Law Enforcement Europe 21 or more 21 or more 3 years or more

 

Law Enforcement Europe 1-10 1-10 2 years to 3 years

 

Law Enforcement North/South America 21 or more 21 or more 1 month to 6 months

 

Law Enforcement Europe 1-10 1-10 1 month to 6 months

 

Law Enforcement Europe 1-10 1-10 1 month to 6 months

 

Law Enforcement Asia and South Pacific 21 or more 21 or more 6 months to 1 year

 

Law Enforcement Europe 1-10 1-10 1 month to 6 months

 

Law Enforcement Middle East and North Africa 1-10 1-10 1 month to 6 months

 

Law Enforcement Asia and South Pacific 11-20 11-20 1 month to 6 months

 

Law Enforcement Europe 11-20 11-20 6 months to 1 year

 

Law Enforcement Europe 21 or more 21 or more 0 to 1 month

 

Law Enforcement Europe 1-10 1-10 0 to 1 month

 

Corporate North/South America 21 or more 21 or more 0 to 1 month

 

Corporate North/South America 1-10 1-10 0 to 1 month

 

Corporate Europe 11-20 11-20 0 to 1 month

 

Law Enforcement Europe 21 or more 1-10 6 months to 1 year

 

Law Enforcement Europe 1-10 1-10 0 to 1 month

 

Law Enforcement Europe 21 or more 21 or more 6 months to 1 year

 

Law Enforcement Europe 11-20 11-20 1 month to 6 months

 

Law Enforcement Europe 1-10 11-20 2 years to 3 years

 

Law Enforcement Europe 21 or more 21 or more 0 to 1 month

 

Law Enforcement Europe 1-10 1-10 1 month to 6 months

 

Contractor Europe 11-20 1-10 0 to 1 month

 

Law Enforcement North/South America 21 or more 11-20 1 month to 6 months

 

6. What are the main standards or guidelines your organization uses to ensure quality forensic processes? 7. Is a preliminary analysis (preview) of a suspect computer conducted before an in-depth analysis? 8. Does your department use on scene triage or preview techniques? 9. Does your organization use live forensic techniques? 10. Is the accuracy of digital examinations calculated? If yes, please briefly specify the technique(s) used.

 

International Organization for Standardization (ISO) Sometimes (49% or less) Sometimes (49% or less) When possible Yes – By peer review (technical), then by QA process (non technical)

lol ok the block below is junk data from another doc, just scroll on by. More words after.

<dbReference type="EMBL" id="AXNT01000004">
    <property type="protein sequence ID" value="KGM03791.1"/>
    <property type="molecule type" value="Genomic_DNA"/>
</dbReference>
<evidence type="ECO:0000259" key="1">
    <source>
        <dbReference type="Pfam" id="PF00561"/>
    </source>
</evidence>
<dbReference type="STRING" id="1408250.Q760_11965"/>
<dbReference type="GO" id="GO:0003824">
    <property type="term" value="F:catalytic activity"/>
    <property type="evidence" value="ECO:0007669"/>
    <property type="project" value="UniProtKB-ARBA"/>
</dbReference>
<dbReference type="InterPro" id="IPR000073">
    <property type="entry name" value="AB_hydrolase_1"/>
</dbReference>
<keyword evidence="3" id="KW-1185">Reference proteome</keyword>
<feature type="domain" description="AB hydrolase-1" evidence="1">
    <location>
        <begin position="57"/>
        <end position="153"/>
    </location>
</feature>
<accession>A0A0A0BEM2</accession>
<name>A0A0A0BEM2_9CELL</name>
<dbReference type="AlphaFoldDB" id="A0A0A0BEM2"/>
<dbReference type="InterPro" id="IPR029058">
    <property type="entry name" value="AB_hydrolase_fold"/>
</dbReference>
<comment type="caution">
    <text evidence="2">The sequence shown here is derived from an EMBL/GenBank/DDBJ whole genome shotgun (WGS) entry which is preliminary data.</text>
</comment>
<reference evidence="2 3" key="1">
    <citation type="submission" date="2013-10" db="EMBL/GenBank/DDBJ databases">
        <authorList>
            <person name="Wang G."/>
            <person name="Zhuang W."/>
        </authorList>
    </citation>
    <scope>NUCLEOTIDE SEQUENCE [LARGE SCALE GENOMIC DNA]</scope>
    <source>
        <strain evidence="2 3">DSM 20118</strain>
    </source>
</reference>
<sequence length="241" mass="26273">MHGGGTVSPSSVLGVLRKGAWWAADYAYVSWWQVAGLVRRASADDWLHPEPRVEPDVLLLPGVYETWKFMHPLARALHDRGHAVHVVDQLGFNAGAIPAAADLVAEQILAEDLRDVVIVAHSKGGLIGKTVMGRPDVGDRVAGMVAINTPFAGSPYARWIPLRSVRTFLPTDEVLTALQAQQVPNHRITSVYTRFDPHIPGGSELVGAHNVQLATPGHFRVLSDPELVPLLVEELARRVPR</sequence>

Association of Chief Police Officers (ACPO) Sometimes (49% or less) Sometimes (49% or less) Sometimes (49% or less) No

 

International Organization for Standardization (ISO) Most of the time (50% or more) Most of the time (50% or more) Sometimes (49% or less) No

 

National Institute of Standards and Technology (NIST), Developed in-house Sometimes (49% or less) Sometimes (49% or less) Sometimes (49% or less) No

 

Developed in-house Sometimes (49% or less) Never When possible No

 

Developed in-house Always Sometimes (49% or less) Never No

 

NIST, ISO, In-house Most of the time (50% or more) Sometimes (49% or less) Sometimes (49% or less) No

 

In-house Always Whenever possible Most of the time (50% or more) No

 

National Institute of Standards and Technology (NIST) Sometimes (49% or less) Sometimes (49% or less) When possible No

 

National Institute of Standards and Technology (NIST) Most of the time (50% or more) Sometimes (49% or less) When possible No

 

Developed in-house Never Never Sometimes (49% or less) No

 

Developed in-house Never Never Sometimes (49% or less) No

 

NIST. ISO Never Never Never Yes – 2 technical correctings by other experts of the domain

 

Developed in-house + additional standards Sometimes (49% or less) Sometimes (49% or less) Sometimes (49% or less) Yes – Work is vet through by supervisor before releasing the examination result to the Investigators.

 

IACIS, In-House Sometimes (49% or less) Never When possible No

 

N/A Sometimes (49% or less) Sometimes (49% or less) Sometimes (49% or less) N/A

 

IACIS, ACPO Sometimes (49% or less) Sometimes (49% or less) When possible Yes – images hashed after acquisition

 

ACPO, Developed in-house Most of the time (50% or more) Most of the time (50% or more) Never Yes – don’t get the question

 

Association of Chief Police Officers (ACPO) Never N/A Sometimes (49% or less) No

 

ISO, In-house Never Sometimes (49% or less) Most of the time (50% or more) No

 

National Institute of Standards and Technology (NIST) Always Whenever possible When possible No

 

National Institute of Standards and Technology (NIST) Most of the time (50% or more) Sometimes (49% or less) Never Yes – MD5 Hash values calculated of evidence and image

 

NIST, ACPO, In-House Sometimes (49% or less) Whenever possible When possible No

 

ACPO, Developed in-house Sometimes (49% or less) Never Sometimes (49% or less) No

 

NFI, Developed in-house Most of the time (50% or more) Whenever possible When possible N/A

 

Developed in-house Sometimes (49% or less) Sometimes (49% or less) When possible No

 

Developed in-house Most of the time (50% or more) Whenever possible When possible No

 

National Institute of Standards and Technology (NIST) Most of the time (50% or more) Most of the time (50% or more) When possible No

 

ACPO, ECTEG SOP Never Never Never No

 

NIST, ISO Never Never Never Yes – 2 technical verifications of all the analysis

 

ACPO, Developed in-house Most of the time (50% or more) Whenever possible Most of the time (50% or more) No

 

NIST, ACPO, In-House Sometimes (49% or less) Never Sometimes (49% or less) No